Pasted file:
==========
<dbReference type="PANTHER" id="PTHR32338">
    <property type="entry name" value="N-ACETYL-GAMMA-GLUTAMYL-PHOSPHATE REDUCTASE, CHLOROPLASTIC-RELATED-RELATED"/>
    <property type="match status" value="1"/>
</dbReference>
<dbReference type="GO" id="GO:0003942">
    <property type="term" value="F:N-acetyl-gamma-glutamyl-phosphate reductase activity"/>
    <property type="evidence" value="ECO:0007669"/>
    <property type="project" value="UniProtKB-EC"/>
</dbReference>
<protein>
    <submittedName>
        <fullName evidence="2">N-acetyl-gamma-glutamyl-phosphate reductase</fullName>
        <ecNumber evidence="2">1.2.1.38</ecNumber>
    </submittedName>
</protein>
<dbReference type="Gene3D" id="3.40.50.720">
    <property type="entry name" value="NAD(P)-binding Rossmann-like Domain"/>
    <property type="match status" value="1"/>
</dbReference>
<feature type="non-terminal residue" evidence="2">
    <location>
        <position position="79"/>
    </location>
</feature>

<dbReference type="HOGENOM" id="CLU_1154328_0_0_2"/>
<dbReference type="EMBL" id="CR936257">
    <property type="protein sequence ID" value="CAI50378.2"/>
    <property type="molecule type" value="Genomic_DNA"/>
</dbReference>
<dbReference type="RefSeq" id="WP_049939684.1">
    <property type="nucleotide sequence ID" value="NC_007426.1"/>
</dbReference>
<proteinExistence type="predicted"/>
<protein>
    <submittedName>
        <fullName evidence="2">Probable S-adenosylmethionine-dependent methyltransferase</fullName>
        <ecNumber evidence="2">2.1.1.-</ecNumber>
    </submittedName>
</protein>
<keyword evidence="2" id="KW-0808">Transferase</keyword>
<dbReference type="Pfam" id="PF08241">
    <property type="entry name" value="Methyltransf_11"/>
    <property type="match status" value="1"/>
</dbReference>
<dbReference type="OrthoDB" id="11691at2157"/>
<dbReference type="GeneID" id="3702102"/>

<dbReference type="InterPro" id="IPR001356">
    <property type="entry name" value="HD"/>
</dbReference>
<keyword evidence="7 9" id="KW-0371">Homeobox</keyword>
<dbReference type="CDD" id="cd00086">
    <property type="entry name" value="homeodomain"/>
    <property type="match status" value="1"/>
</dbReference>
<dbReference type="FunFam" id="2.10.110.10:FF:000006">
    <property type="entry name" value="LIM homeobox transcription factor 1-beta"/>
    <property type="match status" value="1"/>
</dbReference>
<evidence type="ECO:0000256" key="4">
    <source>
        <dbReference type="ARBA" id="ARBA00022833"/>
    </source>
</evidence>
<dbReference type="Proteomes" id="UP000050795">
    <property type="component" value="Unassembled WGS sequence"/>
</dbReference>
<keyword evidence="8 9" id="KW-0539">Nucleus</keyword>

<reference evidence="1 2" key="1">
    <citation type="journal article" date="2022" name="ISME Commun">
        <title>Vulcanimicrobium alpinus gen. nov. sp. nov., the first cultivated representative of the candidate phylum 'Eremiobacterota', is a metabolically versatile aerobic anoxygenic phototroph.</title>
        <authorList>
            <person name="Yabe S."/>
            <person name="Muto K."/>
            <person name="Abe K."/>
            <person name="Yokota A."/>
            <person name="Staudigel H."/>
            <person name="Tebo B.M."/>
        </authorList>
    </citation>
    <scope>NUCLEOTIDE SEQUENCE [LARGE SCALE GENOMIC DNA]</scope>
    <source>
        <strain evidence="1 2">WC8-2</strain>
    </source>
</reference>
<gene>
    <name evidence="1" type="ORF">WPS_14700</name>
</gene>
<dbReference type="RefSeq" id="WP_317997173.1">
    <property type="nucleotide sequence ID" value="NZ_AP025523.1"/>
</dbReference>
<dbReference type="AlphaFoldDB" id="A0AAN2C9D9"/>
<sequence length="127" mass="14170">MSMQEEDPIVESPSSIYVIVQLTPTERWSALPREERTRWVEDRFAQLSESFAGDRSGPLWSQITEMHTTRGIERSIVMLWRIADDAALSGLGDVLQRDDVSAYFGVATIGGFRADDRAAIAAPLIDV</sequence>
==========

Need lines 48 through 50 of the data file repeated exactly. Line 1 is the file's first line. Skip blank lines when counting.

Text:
    <property type="entry name" value="HD"/>
</dbReference>
<keyword evidence="7 9" id="KW-0371">Homeobox</keyword>